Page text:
The Small Business Jobs Act of 2010 was signed into law by the President on September 27, 2010. Section 2043 of that Act removed cell phones from the definition of “listed property” for taxable years beginning after December 31, 2009. This change relieved employers of many of the burdensome recordkeeping requirements imposed by the IRS in claiming business deductions.

Recent IRS Notice

On September 14, 2011, the IRS provided guidance interpreting Section 2043 in Notice 2011-72 (Notice) and the accompanying Field Exam Memorandum (Memorandum), Control Number: SBSE-04-0911-083. As a result of these relaxed substantiation requirements, employers may consider reviewing current cell phone policies to ensure they are claiming the maximum benefit.

A. Examples of Qualifying/Non-Qualifying Purposes. In general, the Notice eliminates the recordkeeping and substantiation requirements for an employee's use of an employer-provided cell phone so long as the employer provides the cell phone primarily for non-compensatory business reasons. The following three examples are provided in the Notice to illustrate qualifying non-compensatory business purposes:

  1. The employer needs to contact the employee at all times for work related emergencies;
  2. The employer’s requirement that the employee be available to speak with clients at times when the employee is away from the office; and
  3. The employee’s need to speak with clients located in other times zones at times outside of the employee’s normal work day.

The Notice also provides the following three examples which do not qualify as non-compensatory business purposes:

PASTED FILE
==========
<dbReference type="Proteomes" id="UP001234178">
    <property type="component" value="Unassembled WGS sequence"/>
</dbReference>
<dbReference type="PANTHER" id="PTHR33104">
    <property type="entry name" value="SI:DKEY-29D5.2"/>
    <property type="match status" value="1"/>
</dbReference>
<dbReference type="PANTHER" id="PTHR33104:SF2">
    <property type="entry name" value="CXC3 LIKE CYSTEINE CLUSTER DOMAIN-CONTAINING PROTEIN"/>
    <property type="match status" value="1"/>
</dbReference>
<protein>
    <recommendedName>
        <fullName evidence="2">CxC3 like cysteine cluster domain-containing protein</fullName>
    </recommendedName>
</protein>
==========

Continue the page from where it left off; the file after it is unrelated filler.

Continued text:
1. To promote the morale or good will of an employee;
  2. To attract a prospective employee; or
  3. To furnish additional compensation to an employee.

If the cell phone is provided for a qualifying purpose, the employee’s use of the cell phone for business purposes will automatically be treated as a non-taxable, working condition fringe benefit and the value of any personal use by the employee will be excluded from gross income as a de minimis fringe benefit. The employer also benefits in that no employment tax withholding should be required on the employee’s use, whether business or personal.

B. Cash Reimbursements Not Addressed. The Notice does not address the tax treatment for cash reimbursement from an employer to an employee for that employee's use of his or her personal cell phone for business purposes. Although not authoritative, the Memorandum accompanying the Notice does provide some guidance in instructing IRS agents to analyze such reimbursements in a manner similar to that set forth in the Notice. As a result, so long as the employer’s reimbursement is made for non-compensatory business purposes, it is arguable that such reimbursement should not be treated as taxable income to the employee. Employers should note, however, that the Memorandum conditions such treatment on the employee maintaining the type of cell phone coverage that is reasonably related to the needs of the employer’s business, and also that the reimbursement be limited to the actual cost of the cell phone service.

Employers may wish to revise current cell phone reimbursement policies to more closely align with the Notice and Memorandum. The Notice does not apply to any other fringe benefit.

Summary

The heightened substantiation rules under the Internal Revenue Code for certain listed property creates headaches for many employers who provide property or services to employees as working condition fringe benefits. The removal of cell phones from the definition of listed property should reduce this burden somewhat on many employers, assuming that the cell phone is provided for non-compensatory business purposes